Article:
Jim Foster, client principal with BT, outlines the technologies and processes that offer quick wins in a challenging economy.
In the current environment, reducing operating costs will be top of the agenda for many businesses. This is good policy for any business whether in an economic downturn or not, but there comes a point where further cost cutting becomes counterproductive and actually limits potential growth or negatively impacts existing business.
From an IT perspective, several basic strategies and technologies can assist businesses and organisations in reducing costs and, at the same time, drive efficiency. A nice side effect of this process is to make the IT infrastructure fit for purpose and ready to support the organisation when the economic cycle turns again. Let’s look at some simple strategies:
Even in this storm, the cloud is your friend
After lots of column inches about the virtues of emerging cloud computing, there is now reality to the hype. Desktop application hosting and storage, real-time unified communications, and multimedia conferencing and contact centres can now be delivered to businesses without having all the hardware and in–house technical expertise associated with traditional on premise solutions. More flexible pricing means cloud-based services can be delivered at a fraction of the costs of traditional self-built systems.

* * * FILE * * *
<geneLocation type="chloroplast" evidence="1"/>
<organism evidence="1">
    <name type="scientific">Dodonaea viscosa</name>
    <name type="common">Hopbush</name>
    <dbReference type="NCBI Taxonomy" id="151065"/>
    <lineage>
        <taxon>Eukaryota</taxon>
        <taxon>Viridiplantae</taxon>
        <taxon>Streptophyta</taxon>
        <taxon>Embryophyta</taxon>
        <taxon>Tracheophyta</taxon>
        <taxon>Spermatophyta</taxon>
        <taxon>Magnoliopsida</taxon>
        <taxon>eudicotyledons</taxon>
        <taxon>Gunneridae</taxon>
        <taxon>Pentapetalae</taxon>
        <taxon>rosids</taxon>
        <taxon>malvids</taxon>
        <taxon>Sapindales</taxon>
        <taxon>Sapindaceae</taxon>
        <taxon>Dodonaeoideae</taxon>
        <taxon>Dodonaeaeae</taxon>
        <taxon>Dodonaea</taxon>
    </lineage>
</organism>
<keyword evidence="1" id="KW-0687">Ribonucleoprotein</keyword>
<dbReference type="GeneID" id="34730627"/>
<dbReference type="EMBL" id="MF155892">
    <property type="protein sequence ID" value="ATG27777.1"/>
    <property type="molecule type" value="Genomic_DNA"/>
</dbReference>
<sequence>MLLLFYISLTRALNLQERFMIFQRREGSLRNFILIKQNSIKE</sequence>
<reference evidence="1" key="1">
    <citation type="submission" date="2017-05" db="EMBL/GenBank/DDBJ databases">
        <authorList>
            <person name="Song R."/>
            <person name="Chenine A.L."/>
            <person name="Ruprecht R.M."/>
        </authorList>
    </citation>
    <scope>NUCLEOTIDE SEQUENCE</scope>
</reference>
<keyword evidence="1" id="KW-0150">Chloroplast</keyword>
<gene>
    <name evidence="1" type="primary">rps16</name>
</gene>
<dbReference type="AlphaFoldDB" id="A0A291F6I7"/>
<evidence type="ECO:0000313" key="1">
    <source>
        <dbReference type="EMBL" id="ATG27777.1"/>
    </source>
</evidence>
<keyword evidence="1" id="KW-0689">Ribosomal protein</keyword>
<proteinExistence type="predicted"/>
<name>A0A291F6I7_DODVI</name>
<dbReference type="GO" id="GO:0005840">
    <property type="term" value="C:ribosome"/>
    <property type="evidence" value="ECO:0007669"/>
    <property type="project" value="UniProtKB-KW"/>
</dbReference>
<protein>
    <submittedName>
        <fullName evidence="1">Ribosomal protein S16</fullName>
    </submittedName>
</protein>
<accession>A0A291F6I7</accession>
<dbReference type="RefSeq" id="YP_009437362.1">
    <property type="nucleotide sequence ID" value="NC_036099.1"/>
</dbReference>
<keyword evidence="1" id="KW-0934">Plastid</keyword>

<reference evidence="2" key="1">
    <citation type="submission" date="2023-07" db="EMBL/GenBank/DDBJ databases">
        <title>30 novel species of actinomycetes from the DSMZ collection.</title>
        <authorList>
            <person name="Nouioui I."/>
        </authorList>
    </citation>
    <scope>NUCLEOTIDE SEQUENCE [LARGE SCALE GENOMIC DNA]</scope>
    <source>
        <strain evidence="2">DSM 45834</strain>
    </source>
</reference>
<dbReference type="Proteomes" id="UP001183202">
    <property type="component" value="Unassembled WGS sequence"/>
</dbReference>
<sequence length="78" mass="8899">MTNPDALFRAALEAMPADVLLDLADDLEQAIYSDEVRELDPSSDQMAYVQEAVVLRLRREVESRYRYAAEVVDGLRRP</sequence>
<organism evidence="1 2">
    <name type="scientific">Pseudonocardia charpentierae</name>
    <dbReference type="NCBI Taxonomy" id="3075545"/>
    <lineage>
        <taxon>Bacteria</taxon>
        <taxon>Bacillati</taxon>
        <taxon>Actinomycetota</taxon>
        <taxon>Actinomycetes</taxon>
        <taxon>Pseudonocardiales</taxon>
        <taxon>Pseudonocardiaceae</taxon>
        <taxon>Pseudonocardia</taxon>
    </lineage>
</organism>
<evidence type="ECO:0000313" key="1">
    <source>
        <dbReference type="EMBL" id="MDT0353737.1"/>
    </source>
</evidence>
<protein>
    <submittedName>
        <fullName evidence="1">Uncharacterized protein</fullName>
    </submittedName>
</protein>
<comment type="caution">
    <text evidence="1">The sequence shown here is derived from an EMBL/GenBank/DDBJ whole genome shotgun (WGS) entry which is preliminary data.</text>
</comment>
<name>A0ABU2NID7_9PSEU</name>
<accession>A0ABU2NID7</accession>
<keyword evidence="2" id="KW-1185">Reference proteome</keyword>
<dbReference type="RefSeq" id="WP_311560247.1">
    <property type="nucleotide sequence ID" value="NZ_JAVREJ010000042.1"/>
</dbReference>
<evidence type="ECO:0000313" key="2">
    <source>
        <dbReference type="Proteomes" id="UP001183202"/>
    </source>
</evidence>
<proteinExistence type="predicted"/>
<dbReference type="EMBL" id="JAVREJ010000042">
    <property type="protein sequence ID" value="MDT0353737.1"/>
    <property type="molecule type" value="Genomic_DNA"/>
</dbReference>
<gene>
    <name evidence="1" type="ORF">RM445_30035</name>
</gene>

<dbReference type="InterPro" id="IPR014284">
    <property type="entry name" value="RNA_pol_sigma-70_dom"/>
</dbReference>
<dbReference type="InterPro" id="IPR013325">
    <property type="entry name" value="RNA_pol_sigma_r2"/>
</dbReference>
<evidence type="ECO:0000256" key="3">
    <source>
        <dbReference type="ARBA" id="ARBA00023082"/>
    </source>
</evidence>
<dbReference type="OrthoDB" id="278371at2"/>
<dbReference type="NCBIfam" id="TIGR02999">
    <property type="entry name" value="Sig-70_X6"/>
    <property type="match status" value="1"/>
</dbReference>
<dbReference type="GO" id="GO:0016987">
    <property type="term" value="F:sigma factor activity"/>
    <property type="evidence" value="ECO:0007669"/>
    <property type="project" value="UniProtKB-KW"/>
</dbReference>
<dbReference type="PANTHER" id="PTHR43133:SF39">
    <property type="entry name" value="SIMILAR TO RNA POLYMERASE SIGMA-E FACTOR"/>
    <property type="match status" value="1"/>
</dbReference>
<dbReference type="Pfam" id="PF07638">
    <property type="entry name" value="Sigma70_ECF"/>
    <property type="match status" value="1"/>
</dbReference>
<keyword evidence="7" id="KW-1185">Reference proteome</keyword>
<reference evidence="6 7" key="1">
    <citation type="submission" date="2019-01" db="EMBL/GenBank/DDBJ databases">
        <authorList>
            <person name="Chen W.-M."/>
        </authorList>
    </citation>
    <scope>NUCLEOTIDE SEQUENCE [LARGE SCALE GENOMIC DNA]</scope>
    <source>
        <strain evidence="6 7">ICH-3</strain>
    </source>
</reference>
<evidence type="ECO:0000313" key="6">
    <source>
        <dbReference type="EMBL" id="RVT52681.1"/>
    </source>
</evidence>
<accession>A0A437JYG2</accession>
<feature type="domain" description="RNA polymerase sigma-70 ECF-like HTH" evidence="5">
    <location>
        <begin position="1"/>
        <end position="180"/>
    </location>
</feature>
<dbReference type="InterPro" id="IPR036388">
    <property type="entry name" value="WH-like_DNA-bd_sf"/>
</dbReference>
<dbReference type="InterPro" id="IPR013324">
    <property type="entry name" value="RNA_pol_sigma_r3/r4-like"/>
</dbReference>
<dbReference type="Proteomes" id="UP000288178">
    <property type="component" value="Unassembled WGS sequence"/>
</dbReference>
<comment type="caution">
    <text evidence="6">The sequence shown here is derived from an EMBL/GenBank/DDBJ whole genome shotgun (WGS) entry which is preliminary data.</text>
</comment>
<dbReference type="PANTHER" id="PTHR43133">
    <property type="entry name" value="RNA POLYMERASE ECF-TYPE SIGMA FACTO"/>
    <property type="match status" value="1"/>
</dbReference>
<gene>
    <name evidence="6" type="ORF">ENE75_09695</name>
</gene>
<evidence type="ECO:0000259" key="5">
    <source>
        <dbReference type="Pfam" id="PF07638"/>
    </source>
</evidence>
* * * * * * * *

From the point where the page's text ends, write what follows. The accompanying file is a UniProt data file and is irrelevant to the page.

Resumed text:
Most cloud or Software as a service (SaaS)-based products are priced as op-ex rather than cap-ex so you pay only for what you use. There’s no in-house technical support required, meaning you’re free to focus on your business. Cloud-based services offer enhanced resilience as they are typically built with high availability, disaster recovery and multi-tenancy in mind from the ground up.
Communicate with your customers
This seems obvious doesn’t it? After all, if you’re not talking to them, your competitors are. But how are you communicating with them? A new generation of potential customers out there expect interaction via instant messaging, YouTube, Facebook and Twitter. Their mobile devices are contact/sales/marketing tools. In most cases this is either free or at very small cost.
The same is true of company websites. Many companies have a very basic site, no more than online catalogues, in a lot of cases. A competitor’s site that provides technical support via web chat, uses instant messaging to track orders, or even a face-to-face video/audio session with the sales/support/logistics team, is more likely to win the customer’s business. It’s all down to development of the site and connecting your business channels.
Even the plain old telephone can be improved. Call into a business that you’ve had some dealings with before; how nice would it be if their telephone system recognised your number and automatically routed you to the correct person or team? By making it easier for new and existing customers to do business with you, there is a bottom-line benefit. By using technology to improve the customer experience you make them “stickier” or less likely to look elsewhere for the products or services you offer.